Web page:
Halbwelt Kultur is a 2012 musical cabaret based on the lives of seven highly influential women of the Weimar Republic.
An original concept by Patrick Kennedy, the show was devised by PK Productions and includes music by Hans Eisler, Bertolt Brecht, Friedrich Hollaender, Mischa Spoliansky and Fats Waller. The 2012 Churchill Theatre Bromley Cabaret VIP pre-show production became a hit and spawned a seven cast strong production premiering at the New Wimbledon Theatre in April 2013.
The show presents snapshot vignettes of the women set against the sound of the period's finest songs and the backdrop of the rise of World War II. It is based on verbatim interviews and accounts of the period and is a series of Brechtian vignettes magnifying the personalities of the women's lives. Each vignette is framed with a famous song from the period and describes the rise to success of the women and the ultimate fleeing from Berlin due to the growing threat of Nazism.
Halbwelt Kultur is a German portmanteau meaning 'Underworld Culture' and comes from a 1927 book Ladies of the Underworld by Netley Lucas:The German is gross in his immorality, he likes his Halb-Welt or underworld pleasures to be devoid of any Kultur or refinement, he enjoys obscenity in a form which even the Parisian would not tolerate.
The show was developed in August 2012 as a VIP pre-show to Rufus Norris' Cabaret at the Churchill Theatre Bromley. It was a one-woman show portraying the stories of seven Weimar women backed by a five piece band. The show ran for a sold-out four performances in the Studio space before being invited to take part in the Scratch Beneath Festival in Notting Hill. The production was directed by Patrick Kennedy and performed by Stephanie Martin.
The show was remarkable for its innovative use of original Weimar era music combined with verbatim monologues taken from history books, autobiographies and recorded material.
Following the success of the Churchill Theatre run, the production was invited to be part of the Scratch Beneath new writing festival at the Pop-Up Cinema in Notting Hill in October, 2012.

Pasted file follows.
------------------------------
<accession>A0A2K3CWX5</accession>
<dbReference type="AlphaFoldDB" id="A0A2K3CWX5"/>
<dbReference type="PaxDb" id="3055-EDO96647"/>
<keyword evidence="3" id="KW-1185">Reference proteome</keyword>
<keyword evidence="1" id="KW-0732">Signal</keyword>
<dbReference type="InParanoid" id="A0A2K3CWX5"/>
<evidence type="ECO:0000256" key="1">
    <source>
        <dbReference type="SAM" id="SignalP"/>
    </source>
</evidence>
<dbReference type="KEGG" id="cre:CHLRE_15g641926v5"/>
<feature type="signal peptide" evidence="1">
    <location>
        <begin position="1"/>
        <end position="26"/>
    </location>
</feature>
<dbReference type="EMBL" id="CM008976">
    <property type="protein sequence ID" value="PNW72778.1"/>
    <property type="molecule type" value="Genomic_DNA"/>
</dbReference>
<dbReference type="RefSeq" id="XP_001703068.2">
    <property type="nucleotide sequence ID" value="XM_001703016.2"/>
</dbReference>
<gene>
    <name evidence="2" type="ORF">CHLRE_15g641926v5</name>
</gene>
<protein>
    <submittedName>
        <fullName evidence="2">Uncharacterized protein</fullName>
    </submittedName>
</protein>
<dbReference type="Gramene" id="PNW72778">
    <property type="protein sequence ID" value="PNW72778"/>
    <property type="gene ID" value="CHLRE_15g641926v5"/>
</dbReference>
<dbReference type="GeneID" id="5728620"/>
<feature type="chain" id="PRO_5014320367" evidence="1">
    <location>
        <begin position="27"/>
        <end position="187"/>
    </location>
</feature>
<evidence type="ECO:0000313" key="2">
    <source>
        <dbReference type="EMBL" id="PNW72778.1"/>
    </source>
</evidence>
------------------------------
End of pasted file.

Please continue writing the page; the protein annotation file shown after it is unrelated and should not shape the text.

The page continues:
The performance took place in a converted overpass archway now functioning as a cinema. The show retained its original format of a one-woman show and expanded its use of technology by incorporating a large projection screen displaying information and pictures of the seven women portrayed in the show. The production was accompanied by a full band.
In April 2013 a new seven cast strong production of the show opened at the New Wimbledon Theatre in the studio space as part of their Fresh Ideas programme. The production ran for four sold out performances and garnered attention from critics and producers.
The production expanded to incorporating seven performers each representing a Weimar woman portrayed in the show. New musical pieces were added and large, stylistic group choreography was incorporated.
During May and June 2013, the show was incorporated into Ruby in the Dust's production of The Great Gatsby musical at the Riverside Studios in Hammersmith, London. The performances there garnered several outstanding reviews from critics including The Guardian who described the troupe as:
A stunning female septet... with their talent as singer-dancers and their silky underwear, they stirringly evoke the self-conscious decadence of the Jazz Age.
During the production at Riverside Studios, the troupe of performers protested outside the Russian embassy against the introduction of anti-gay law. This was in the form of a kissing protest.
The show played to further critical acclaim at the Jermyn Street Theatre from November-December 2013.
The show ran for three weeks over the Christmas period at the Jermyn Street Theatre with a new band under the musical supervision of Peter Mitchell assisted by musical directors Adam Morris and Phil Mitchell. The repertoire of songs had expanded further including two new group numbers.
Upon completing the run, the show entered a re-development phase in preparation for publication and licensing.